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St. Paul police respond to 'threats' against Hmong festival

"It appears that the threats are being made by a small group of people and we’re taking them very seriously," said St. Paul Police Commander Shari Falkowski.

ST PAUL, Minn. — St. Paul police say they're increasing security at the Hmong International Freedom Festival this weekend, in the wake of threats circulating on social media.

At a news conference on Wednesday afternoon, St. Paul Police Commander Shari Falkowski said they are aware of threats and they share the community's concerns.

"It appears that the threats are being made by a small group of people and we’re taking them very seriously," she said. "While we know that the vast majority of the people planning to attend the event are going to enjoy a great cultural experience with food, competition and fun, that’s why we're not going to let a small group of people ruin it for everyone."

RELATED: 2 arrested after homicide at Hmong festival

Falkowski said they will have a "very robust police presence" at the event. "Some of it which you'll see and some of it you won't see," she said.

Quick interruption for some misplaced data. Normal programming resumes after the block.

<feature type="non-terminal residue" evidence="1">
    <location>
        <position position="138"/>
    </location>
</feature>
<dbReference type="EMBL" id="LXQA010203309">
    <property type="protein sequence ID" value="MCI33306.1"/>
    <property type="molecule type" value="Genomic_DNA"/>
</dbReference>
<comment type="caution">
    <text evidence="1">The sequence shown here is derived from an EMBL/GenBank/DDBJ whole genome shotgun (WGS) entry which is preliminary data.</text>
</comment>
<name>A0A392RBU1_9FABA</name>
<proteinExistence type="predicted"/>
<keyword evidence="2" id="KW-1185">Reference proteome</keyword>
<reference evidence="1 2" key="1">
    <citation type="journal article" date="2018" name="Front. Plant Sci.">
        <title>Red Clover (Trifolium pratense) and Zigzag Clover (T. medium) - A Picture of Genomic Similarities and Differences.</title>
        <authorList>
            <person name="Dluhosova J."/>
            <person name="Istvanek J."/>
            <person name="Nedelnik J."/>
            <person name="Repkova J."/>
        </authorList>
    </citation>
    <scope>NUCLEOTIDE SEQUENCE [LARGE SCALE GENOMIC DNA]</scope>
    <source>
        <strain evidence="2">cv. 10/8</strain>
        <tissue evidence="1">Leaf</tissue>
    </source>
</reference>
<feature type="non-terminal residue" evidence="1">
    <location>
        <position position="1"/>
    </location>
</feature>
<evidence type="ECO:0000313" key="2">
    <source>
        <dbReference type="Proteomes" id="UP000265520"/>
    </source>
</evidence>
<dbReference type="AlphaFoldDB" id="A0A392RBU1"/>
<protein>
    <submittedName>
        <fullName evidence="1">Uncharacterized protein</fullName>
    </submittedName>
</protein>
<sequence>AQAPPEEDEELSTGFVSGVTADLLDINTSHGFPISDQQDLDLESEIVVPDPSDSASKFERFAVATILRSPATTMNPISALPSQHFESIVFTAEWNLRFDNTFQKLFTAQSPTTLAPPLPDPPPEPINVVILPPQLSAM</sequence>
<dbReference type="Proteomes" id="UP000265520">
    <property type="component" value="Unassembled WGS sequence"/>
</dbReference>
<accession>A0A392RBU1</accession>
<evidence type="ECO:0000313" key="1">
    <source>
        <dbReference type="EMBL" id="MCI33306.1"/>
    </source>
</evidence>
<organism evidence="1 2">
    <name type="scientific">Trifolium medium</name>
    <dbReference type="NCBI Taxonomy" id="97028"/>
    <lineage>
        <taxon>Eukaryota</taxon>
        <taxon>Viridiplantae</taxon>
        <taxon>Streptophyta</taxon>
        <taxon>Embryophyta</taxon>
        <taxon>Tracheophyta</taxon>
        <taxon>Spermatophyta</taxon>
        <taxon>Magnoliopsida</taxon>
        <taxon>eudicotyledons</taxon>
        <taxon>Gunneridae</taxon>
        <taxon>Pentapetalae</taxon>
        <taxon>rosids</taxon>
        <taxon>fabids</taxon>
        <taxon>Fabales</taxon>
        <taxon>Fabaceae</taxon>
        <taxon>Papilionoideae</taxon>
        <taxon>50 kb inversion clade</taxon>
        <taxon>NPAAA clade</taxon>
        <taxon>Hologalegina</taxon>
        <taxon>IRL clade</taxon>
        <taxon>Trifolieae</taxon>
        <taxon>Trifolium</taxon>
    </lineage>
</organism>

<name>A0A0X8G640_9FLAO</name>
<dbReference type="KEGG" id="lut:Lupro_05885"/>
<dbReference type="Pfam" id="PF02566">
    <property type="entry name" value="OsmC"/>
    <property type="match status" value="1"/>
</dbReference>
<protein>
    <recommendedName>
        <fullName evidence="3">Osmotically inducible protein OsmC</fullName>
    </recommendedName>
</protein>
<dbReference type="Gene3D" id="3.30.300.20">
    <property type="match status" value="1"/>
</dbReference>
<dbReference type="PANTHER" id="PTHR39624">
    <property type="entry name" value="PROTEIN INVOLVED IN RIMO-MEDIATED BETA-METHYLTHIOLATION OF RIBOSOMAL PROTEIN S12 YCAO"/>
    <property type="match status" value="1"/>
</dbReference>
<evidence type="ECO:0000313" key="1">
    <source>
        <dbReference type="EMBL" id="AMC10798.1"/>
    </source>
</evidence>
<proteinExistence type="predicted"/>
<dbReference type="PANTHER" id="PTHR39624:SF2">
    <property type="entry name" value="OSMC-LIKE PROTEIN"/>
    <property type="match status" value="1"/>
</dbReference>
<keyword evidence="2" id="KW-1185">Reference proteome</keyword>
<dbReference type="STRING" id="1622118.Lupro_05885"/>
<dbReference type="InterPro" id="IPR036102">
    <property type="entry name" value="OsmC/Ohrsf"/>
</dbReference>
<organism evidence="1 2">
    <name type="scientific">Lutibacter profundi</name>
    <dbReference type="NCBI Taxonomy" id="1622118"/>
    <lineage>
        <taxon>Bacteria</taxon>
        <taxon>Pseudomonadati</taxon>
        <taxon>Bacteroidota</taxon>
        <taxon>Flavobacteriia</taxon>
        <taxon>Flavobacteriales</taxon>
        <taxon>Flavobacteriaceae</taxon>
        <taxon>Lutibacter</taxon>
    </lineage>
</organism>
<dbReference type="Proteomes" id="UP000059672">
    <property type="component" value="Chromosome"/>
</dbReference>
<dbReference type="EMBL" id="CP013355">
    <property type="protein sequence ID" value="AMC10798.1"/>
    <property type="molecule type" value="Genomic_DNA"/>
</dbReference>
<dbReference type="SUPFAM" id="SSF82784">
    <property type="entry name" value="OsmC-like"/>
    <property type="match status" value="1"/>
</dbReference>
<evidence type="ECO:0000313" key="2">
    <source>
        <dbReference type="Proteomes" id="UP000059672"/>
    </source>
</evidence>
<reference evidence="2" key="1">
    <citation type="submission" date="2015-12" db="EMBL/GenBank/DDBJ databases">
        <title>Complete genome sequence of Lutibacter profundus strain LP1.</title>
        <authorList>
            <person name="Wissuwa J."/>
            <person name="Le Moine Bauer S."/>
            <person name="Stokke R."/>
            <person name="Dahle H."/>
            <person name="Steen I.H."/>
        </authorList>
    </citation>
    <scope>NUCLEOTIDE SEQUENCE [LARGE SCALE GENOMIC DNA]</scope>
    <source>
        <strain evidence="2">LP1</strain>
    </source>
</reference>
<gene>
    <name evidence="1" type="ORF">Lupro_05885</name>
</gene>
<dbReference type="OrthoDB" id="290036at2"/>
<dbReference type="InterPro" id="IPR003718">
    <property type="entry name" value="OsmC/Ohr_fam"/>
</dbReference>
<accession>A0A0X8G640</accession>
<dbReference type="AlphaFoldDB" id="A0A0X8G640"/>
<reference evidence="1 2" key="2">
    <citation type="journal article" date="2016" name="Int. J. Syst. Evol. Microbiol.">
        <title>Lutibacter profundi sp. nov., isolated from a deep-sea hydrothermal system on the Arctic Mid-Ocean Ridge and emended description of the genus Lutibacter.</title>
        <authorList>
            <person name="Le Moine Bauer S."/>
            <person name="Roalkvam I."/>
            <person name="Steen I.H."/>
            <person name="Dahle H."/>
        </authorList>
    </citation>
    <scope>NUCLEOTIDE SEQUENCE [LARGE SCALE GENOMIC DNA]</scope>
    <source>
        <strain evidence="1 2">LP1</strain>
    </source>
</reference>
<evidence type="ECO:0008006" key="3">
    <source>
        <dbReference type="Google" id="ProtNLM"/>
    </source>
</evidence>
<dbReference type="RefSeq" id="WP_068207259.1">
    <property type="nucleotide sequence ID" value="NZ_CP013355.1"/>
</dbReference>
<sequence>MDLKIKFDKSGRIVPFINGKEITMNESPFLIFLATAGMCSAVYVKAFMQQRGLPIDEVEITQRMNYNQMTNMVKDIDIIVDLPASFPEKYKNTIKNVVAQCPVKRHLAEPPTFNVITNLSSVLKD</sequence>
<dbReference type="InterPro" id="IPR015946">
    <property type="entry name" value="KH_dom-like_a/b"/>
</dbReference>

Police are "aggressively investigating the threats," which existed both on social media and on a flyer left on some cars. The flyer appears to call for revenge in retaliation to a homicide at the 2018 Hmong Freedom Festival. 

St. Paul police say they are asking anyone with information to come forward. They are working to figure out the validity of the flyer and the "intent" behind it.

Police Commander Sheila Lambie said they had already increased security after a homicide at the Hmong festival last year. But she said they've added "extra measures" since receiving this new information.

RELATED: 2 charged in Hmong Freedom Festival homicide

Lambie emphasized that the public is still encouraged to come to the event July 6-7.

"Come out, enjoy wonderful food, wonderful culture, great vendors selling items, wonderful soccer games, different activities happening here, and we really would love to see people come out to this family event," Lambie said.

Police are asking attendees to:

  • Expect longer lines for security
  • Limit bags and other personal items
  • Say something if they see something suspicious

Peter Pha with The United Hmong Family, which puts on the festival, said they have 40,000 to 60,000 people attend annually.

"It should be a family event, it should be a fun event, and I would love to welcome every single one to come here," he said on Wednesday.

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